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P-192 Taking inpatient unit level care into the home: auto-ethnographic reflections of two hospice doctors
  1. H Lucy Thomas and
  2. Helen Cooper
  1. Isabel Hospice, Welwyn Garden City, UK


Background In November 2016, building work required us to temporarily reduce the number of our hospice inpatient beds and modify our model of care. We transitioned from having a 12-bed inpatient unit (IPU), to five inpatient beds complemented by four ‘enhanced hospice at home’ beds providing inpatient-level care to end of life patients with complex needs in their own homes. This included providing up to one medical home visit a day as part of a multidisciplinary team.

Aim In this presentation, we reflect on the impact on our doctoring role of shifting the location of complex end-of-life care from the professional setting to the intimacy of the patient’s home.

Methods We used an auto-ethnographic (Chang, 2016) approach to create and analyse written reflections on caring for six patients in the IPU and enhanced hospice at home setting. Based on our analyses, we will present our findings as an illustrative story of caring for one patient and their family.

Results We identified four key themes: Fulfilling the promise to provide continuity of care (Leadership Alliance for the Care of Dying People, 2014): ‘We’ll be there for you until the end [and I mean it].’ Dissolving professional boundaries within the multidisciplinary team (Hospice UK, 2015): ‘Working together, side by side.’ Supporting rather than supplanting existing care (Janssen & MacLeod, 2012): ‘Thank you for helping us care for him.’ Shifting the boundaries between care-giver and care-receiver (Janssen & MacLeod, 2012): ‘Would you like a cup of tea doctor? You must find it difficult dealing with all this loss ….’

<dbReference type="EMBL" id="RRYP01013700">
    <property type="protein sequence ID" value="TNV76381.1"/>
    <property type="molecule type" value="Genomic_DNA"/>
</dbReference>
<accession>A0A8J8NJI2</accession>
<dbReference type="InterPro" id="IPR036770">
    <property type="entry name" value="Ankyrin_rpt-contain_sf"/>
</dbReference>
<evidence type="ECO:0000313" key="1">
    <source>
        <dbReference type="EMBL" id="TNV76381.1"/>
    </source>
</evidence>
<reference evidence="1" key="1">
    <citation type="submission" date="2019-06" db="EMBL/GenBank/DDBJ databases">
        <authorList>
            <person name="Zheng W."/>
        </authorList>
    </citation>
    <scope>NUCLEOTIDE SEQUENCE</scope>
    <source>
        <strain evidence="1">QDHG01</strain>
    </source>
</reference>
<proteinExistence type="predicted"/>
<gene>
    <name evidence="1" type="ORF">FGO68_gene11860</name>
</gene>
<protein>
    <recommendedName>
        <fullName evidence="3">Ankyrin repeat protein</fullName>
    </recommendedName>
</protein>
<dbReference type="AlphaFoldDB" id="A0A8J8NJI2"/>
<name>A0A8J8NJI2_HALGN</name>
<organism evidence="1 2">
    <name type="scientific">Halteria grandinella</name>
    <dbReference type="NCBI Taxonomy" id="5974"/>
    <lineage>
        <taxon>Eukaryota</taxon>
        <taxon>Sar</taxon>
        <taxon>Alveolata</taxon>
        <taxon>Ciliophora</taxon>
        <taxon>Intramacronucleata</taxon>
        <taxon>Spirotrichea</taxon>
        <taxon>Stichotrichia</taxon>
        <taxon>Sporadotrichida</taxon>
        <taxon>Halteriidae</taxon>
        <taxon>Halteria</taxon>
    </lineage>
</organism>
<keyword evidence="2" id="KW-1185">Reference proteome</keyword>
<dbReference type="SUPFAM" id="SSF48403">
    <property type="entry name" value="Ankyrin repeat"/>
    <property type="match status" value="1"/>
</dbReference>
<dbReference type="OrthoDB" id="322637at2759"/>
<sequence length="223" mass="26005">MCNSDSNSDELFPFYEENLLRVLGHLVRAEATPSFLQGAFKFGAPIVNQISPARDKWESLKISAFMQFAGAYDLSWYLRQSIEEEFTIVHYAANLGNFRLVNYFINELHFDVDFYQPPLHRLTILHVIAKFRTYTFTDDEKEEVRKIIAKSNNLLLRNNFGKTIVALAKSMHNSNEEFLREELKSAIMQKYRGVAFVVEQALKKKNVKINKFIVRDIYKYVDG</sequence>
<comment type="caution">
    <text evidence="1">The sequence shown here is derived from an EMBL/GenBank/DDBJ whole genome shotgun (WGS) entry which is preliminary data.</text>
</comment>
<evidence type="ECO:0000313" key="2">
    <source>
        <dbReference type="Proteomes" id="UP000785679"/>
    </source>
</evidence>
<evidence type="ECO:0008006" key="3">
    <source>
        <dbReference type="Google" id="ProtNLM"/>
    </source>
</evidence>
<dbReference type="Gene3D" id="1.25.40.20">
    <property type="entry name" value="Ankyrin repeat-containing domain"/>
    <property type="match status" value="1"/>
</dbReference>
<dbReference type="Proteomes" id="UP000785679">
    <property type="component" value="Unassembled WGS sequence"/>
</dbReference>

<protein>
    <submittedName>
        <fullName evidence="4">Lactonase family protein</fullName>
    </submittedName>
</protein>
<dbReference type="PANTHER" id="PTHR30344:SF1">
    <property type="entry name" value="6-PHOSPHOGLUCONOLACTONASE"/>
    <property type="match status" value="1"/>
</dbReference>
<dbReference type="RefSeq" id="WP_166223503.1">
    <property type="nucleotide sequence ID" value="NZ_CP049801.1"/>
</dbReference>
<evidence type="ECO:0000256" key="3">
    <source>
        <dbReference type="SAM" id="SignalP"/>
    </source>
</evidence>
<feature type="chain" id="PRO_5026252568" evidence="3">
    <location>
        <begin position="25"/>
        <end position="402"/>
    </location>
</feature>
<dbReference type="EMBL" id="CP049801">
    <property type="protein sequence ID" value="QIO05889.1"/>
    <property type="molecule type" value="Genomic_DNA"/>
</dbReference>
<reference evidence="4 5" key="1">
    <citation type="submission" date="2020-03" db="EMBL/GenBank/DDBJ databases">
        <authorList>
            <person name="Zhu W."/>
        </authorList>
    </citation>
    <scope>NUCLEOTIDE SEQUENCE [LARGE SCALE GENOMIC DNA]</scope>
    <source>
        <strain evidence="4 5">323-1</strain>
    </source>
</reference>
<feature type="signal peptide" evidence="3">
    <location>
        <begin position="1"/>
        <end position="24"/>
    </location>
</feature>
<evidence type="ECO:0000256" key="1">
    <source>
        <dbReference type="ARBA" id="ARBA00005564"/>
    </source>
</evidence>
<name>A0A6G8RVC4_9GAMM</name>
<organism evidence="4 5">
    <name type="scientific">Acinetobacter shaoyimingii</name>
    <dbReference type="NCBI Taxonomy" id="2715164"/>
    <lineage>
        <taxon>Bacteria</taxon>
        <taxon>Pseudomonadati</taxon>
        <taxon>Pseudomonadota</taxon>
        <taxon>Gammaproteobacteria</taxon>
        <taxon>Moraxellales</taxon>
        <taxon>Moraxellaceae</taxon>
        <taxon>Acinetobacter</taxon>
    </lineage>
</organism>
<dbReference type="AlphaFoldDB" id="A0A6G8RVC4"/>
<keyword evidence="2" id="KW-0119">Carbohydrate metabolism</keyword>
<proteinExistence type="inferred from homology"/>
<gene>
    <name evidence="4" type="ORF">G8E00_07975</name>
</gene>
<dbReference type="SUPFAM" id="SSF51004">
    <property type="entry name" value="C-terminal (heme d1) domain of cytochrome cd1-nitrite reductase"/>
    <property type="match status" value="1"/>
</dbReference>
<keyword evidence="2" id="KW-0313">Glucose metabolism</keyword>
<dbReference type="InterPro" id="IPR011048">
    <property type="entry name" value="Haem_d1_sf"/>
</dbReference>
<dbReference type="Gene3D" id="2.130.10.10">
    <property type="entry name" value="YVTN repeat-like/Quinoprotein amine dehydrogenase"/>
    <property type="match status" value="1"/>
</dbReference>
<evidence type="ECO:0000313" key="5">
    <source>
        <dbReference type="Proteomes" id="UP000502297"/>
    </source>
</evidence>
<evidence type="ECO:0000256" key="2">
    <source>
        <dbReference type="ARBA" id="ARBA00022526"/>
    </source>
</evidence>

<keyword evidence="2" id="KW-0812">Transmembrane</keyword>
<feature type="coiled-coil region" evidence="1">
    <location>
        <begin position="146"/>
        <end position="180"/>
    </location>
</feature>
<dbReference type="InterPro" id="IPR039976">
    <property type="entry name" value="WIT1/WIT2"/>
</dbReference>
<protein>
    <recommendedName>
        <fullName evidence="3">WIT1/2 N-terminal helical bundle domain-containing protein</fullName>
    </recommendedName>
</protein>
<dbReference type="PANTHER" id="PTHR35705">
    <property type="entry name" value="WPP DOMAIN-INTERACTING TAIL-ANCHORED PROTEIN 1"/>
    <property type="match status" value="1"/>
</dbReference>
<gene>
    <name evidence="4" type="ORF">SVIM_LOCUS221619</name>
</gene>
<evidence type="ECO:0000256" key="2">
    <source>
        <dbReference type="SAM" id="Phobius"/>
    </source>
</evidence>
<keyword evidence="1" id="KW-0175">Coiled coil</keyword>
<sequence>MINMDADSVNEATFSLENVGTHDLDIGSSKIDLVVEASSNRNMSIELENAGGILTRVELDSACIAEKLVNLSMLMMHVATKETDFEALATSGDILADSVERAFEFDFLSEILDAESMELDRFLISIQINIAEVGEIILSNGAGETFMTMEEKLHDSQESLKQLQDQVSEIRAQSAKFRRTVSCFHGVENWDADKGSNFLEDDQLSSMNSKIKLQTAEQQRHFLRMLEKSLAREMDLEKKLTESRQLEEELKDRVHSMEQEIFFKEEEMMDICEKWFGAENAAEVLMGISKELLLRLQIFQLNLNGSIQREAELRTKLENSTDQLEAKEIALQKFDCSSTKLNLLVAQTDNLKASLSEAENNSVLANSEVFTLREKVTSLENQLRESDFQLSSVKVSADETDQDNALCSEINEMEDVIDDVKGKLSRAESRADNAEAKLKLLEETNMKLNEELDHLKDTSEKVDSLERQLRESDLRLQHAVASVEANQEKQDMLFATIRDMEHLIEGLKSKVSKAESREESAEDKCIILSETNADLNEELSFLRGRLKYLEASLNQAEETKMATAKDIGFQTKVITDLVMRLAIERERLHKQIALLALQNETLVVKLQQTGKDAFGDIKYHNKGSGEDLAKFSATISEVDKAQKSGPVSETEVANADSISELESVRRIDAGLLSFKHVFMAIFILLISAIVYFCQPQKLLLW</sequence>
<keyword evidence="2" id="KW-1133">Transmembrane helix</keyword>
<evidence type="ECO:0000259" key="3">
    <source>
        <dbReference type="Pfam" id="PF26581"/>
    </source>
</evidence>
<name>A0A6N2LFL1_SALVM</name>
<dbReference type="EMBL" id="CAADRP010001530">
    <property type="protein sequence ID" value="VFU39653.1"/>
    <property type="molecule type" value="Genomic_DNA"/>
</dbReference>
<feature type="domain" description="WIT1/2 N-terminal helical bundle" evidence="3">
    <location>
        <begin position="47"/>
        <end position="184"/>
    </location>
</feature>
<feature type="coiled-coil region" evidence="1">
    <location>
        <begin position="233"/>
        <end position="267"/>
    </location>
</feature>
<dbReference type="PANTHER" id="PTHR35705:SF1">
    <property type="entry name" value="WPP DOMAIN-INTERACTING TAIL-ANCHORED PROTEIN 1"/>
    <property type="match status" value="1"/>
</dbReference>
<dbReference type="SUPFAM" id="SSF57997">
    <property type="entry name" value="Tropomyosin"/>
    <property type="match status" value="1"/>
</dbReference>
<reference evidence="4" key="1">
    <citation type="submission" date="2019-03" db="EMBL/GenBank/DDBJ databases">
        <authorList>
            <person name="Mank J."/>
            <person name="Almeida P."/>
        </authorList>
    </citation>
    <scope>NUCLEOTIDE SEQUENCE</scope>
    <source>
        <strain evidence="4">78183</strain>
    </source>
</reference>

Conclusions Changing location from a professional setting in which we deliver care, to a home setting into which we are invited as co-carers has the potential to redefine our relationships with our patients, their families and our colleagues. It can enable us to support, rather than supplant reciprocal caring relationships (Janssen & MacLeod, 2012), embrace national palliative care initiatives (Leadership Alliance for the Care of Dying People, 2014; Thomas et al., 2016), and through increased job satisfaction build our professional resilience (Hospice UK, 2015).

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